My student Ann, is a triathlete. She usually does 5-6 races in a season in addition to training. This year, she decided to add marathons. Both the running and swimming kind. Wait, swimming? Yes, indeed. Like six miles. In a lake.
The three activities that are involved in triathlons: swimming, cycling and running all involve the same basic movement in the hip and leg. As well as the same muscle groups. Flexion, extension, flexion, extension, flexion, extension…over and over. Repetitive movement. The same muscles get used especially the quadriceps, calf muscles (gastrocnemius and soleus) and hamstrings. I would say overused. And with overuse comes shortening, both of the muscles and surrounding soft tissues.
Ann’s calves and hamstrings are notoriously tight. I nicknamed the latter, recalcitrant muscle group, the “Dastardly Ann-strings” (via silent film villain Dastardly Dan). Since incorporating YTU work into our classes, there have been significant breakthroughs. A recent session was focused on hips and legs, working towards Paschimottanasana (Intense Western Stretch). Anyone with tight legs/hams/calves will tell you this is most likely NOT their favorite pose. Ann has never done this pose without a strap…ever. We warmed up with some traditional asana and then YTU poses: Asymmetrical Uttananasana and Parsvottanasana, Moon Rises and Leg Stretch #1 to name a few.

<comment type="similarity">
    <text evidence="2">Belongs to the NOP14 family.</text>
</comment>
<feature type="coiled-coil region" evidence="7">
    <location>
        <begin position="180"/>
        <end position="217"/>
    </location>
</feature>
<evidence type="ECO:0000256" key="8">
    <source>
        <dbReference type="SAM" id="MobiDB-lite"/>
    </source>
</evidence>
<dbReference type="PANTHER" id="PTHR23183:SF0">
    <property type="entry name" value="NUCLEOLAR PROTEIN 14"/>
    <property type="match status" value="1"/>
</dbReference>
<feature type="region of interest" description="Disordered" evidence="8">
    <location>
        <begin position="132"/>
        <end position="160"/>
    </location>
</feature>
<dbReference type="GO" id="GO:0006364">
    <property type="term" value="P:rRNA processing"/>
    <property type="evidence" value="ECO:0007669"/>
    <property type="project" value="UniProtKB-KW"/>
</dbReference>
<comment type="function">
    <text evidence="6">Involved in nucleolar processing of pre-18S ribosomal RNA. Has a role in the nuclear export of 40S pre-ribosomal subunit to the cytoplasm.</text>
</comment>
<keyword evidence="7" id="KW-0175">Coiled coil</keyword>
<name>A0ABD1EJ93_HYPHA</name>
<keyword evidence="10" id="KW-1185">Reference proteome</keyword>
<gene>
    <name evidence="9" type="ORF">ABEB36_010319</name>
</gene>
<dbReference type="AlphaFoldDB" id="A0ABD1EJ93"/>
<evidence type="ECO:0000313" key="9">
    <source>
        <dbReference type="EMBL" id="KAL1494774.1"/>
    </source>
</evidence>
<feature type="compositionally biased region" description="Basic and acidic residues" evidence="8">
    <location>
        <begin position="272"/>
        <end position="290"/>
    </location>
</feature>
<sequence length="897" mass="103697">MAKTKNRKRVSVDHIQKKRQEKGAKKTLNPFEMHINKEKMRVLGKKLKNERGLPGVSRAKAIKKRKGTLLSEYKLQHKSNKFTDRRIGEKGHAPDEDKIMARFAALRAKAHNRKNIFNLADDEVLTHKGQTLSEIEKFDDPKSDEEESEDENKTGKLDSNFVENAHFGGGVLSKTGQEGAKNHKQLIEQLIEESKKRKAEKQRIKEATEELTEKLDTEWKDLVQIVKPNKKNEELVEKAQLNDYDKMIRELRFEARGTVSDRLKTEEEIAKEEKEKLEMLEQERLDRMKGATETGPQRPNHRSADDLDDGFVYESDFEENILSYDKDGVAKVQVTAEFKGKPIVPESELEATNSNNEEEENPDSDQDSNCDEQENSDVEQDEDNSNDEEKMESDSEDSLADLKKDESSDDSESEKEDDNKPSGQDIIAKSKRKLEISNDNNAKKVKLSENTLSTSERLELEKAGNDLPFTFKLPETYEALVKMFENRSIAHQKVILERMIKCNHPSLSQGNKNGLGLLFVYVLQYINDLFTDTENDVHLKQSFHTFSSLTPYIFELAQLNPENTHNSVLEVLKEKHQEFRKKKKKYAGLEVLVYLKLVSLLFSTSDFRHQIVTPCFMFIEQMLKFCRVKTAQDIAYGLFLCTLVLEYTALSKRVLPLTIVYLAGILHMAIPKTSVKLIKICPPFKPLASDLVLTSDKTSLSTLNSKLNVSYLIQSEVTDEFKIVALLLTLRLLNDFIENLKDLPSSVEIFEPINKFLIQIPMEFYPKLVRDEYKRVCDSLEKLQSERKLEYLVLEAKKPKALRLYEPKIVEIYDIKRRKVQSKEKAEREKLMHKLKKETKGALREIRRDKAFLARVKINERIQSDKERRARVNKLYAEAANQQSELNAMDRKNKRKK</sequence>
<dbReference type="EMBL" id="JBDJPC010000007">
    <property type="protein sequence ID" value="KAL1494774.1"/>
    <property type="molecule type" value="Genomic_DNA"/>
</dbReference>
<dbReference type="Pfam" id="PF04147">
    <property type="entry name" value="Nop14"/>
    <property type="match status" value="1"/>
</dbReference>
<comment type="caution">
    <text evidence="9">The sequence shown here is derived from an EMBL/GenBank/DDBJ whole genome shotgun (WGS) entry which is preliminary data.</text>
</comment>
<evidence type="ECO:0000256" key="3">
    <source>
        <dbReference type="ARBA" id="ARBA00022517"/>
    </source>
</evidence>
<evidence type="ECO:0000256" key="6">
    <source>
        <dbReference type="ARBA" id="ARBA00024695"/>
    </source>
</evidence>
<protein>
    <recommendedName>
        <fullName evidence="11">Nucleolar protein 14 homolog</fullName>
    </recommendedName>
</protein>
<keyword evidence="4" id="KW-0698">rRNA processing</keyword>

It was time for Paschi…cue doom and gloom music. Ann sat on her mat and put her strap on the floor next to her calf. She looked at me, rolled her eyes, then closed them and started her journey forward, hinging at the hips. Her fingers were searching for the belt so she opened her eyes to find it to discover, surprise!, her fingertips were past her feet. Actually, at the second joint of her fingers and she didn’t need the strap for the first time. Much joyful squealing ensued. “LOOK! I reached my feet! I can see my knees! I’ve never seen knees from this angle!” It was thrilling to be part of the discovery with her, to witness her joy in the experience of the “new normal” in calves and hams.
Here’s one of the poses that helped Ann: Asymmetrical Uttanasana, which you can also find on the 10 Minute Quick Fix for Hips video.
Read about the most important part of a yoga pose.
Learn about Yoga Tune Up at home.